As a pastor, I’ve seen many people today act in similar fashion. The come into the worship service because they’re looking for the blessing of God, but they don’t want to speak to anyone. Or they’ll come from time to time but not want to get involved. Certainly some people feel unworthy to be a part of a Christian congregation. Many wonder whether they could ever make the changes they know they should make. Others feel burdened by a past sin, or a present sin.
Oftentimes these people take some kind of small step toward Jesus, like anonymously touching him in a crowd. They might just read about Jesus online—we’ve got all kinds of anonymous opportunities today, don’t we! Others might carefully bring up the subject of religion with me, or you, because they know we go to church, and want to see if there might be something there for them. Others pray on their own and tell themselves they’re doing just fine, although deep down they have a feeling that this really should be done in community.
The Bible records these stories for us because they tell us about Jesus. But I believe they are also there because they remind us that the world is filled with these similar kinds of people. There are people who come to Jesus in a time of emergency, and there are people who come to Jesus very quietly, preferring to remain anonymous. The challenge for us, the followers of Jesus, is to speak with these people as Jesus did.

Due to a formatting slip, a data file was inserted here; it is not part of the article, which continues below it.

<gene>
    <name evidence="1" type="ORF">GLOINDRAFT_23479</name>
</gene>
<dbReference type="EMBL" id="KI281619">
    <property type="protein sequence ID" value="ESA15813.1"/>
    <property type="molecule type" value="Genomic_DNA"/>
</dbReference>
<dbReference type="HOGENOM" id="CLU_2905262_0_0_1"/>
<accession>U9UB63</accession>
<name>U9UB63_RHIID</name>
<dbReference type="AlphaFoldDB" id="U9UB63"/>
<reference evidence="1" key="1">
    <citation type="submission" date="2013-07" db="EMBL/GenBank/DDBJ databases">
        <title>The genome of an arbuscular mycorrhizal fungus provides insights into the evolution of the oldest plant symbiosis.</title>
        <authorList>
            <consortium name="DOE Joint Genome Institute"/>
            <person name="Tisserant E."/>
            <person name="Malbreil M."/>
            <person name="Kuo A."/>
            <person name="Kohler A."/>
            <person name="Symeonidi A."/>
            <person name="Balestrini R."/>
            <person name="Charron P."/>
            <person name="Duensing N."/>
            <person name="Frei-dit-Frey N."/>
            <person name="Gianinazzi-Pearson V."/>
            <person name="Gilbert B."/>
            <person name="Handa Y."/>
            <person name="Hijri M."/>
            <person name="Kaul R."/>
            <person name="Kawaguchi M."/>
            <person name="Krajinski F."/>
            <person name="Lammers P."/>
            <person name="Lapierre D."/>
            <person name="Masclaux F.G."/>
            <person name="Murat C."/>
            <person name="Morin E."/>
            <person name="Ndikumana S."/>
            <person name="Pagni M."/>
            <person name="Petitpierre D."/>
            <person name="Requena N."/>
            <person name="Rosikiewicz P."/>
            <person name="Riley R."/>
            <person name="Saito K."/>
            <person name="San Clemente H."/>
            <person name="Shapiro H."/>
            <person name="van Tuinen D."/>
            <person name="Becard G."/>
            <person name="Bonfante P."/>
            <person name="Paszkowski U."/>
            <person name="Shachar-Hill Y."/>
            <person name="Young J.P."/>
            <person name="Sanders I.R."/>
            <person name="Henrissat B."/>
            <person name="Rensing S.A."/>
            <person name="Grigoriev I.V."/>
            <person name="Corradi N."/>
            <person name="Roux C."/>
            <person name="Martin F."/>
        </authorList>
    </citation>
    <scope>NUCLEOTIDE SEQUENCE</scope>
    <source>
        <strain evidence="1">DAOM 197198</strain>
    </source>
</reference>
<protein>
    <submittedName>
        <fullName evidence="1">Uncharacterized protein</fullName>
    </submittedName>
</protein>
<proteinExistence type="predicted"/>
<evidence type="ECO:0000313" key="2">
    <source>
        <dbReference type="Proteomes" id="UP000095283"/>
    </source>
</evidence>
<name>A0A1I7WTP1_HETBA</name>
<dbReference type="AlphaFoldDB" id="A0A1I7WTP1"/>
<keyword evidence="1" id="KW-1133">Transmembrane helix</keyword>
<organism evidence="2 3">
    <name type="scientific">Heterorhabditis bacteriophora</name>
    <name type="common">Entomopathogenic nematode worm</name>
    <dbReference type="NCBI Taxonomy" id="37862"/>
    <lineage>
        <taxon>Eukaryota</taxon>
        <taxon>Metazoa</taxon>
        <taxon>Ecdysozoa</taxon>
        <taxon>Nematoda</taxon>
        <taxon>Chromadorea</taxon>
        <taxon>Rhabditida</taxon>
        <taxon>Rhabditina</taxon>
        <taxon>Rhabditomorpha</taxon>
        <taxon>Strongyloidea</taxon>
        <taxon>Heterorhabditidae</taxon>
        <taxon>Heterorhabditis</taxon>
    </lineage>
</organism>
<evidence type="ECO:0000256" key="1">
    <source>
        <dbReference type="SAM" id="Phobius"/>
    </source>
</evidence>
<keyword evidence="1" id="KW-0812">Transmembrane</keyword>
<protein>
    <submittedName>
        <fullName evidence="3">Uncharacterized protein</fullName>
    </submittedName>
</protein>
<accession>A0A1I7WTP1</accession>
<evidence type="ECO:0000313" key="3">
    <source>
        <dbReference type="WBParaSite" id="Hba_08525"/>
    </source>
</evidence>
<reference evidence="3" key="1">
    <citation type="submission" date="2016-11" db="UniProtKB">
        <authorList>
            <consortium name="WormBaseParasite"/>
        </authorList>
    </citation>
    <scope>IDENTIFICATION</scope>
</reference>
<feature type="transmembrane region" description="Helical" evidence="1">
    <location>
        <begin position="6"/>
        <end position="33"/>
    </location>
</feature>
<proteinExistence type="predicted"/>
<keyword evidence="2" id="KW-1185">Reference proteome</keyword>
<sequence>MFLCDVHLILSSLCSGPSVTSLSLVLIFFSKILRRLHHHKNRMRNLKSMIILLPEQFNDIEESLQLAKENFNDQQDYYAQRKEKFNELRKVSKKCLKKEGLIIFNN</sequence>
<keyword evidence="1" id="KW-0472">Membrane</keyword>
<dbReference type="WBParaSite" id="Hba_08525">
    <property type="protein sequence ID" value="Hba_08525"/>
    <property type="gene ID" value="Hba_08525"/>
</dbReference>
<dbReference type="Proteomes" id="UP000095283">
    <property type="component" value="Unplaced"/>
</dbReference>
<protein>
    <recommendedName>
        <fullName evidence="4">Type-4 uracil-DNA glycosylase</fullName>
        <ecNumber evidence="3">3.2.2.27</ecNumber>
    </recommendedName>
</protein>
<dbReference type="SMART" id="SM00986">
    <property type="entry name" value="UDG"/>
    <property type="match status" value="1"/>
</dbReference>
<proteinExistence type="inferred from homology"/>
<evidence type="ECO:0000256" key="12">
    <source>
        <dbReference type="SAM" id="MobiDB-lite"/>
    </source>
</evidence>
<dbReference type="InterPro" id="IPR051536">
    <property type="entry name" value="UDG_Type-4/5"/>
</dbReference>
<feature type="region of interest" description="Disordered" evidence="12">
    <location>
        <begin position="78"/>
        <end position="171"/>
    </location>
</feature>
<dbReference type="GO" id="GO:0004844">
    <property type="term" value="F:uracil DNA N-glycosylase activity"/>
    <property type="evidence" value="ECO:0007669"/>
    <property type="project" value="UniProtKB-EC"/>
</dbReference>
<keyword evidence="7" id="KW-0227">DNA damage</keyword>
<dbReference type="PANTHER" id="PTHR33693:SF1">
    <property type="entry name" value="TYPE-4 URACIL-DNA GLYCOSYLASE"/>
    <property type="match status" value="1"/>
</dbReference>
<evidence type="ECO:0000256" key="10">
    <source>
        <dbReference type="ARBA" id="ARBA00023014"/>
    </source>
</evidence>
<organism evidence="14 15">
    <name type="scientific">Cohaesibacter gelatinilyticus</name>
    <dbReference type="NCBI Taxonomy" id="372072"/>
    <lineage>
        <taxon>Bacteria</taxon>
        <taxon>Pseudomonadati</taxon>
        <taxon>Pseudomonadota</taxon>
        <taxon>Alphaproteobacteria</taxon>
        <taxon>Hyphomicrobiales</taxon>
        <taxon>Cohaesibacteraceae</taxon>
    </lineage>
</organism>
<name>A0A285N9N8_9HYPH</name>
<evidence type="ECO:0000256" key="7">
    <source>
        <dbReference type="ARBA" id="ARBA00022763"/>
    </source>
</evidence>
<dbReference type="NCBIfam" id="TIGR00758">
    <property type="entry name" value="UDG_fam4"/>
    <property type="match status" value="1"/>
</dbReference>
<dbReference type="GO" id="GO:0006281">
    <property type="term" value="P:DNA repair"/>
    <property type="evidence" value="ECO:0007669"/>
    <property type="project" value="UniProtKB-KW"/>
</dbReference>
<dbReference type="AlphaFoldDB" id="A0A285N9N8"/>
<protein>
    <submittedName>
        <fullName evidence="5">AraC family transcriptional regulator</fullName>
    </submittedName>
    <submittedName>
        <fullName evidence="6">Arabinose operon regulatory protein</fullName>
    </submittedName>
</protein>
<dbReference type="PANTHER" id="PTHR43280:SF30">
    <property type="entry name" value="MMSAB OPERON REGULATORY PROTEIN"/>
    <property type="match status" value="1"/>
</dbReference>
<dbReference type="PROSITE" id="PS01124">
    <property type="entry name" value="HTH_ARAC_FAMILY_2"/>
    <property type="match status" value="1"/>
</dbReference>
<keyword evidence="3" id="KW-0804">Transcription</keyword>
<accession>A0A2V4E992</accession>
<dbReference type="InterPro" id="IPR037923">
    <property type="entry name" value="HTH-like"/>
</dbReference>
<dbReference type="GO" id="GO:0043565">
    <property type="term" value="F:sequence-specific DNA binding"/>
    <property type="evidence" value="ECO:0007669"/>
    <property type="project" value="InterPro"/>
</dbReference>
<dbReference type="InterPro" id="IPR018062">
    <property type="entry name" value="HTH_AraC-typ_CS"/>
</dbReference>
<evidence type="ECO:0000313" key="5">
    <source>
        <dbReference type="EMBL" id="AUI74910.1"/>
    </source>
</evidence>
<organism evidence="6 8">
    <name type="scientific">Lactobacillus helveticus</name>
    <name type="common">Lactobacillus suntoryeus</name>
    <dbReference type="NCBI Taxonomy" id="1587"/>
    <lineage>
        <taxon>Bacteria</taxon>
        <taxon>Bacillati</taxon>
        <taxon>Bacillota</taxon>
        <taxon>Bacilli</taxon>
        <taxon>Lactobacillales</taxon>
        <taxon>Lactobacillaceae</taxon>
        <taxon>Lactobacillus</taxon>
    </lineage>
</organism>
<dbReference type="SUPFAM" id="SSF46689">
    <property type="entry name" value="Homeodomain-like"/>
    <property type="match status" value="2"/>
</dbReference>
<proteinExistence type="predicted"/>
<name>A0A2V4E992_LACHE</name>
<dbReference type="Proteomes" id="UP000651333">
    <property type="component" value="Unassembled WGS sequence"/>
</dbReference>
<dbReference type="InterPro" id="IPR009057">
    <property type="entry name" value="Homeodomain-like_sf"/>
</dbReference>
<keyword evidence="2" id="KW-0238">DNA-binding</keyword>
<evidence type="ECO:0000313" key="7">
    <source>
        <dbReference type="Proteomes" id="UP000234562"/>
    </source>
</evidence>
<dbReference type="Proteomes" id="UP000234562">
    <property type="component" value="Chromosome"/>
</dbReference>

Note how boldly and yet lovingly Jesus speaks. Actually, in the first case, note how Jesus didn’t speak! Jairus the Synagogue ruler cried out to Jesus for help and Jesus simply went to help him, without saying a word. Later, when Jairus heard that his daughter had died, Jesus said to him: “do not fear, only believe.” I would describe these as bold and yet loving words, and I recommend them for your use as a Christian. You’ll get all kinds of questions when you use them. “What do you mean, believe? Believe what?” You’ll then have the opportunity to explain. Yes, there’s a time to keep quiet. And there’s also a time to speak.
Likewise, Jesus spoke boldly to the quiet woman. He didn’t let her remain anonymous but he searched for her. And to her credit, she came forward. She did so with fear and trembling, emotions which we, today, don’t always see, because we have been taught not to show them. Those emotions are still around, however. And when they have been perceived, we speak boldly and lovingly as Jesus did: “Daughter, your faith has made you well. Go in peace.”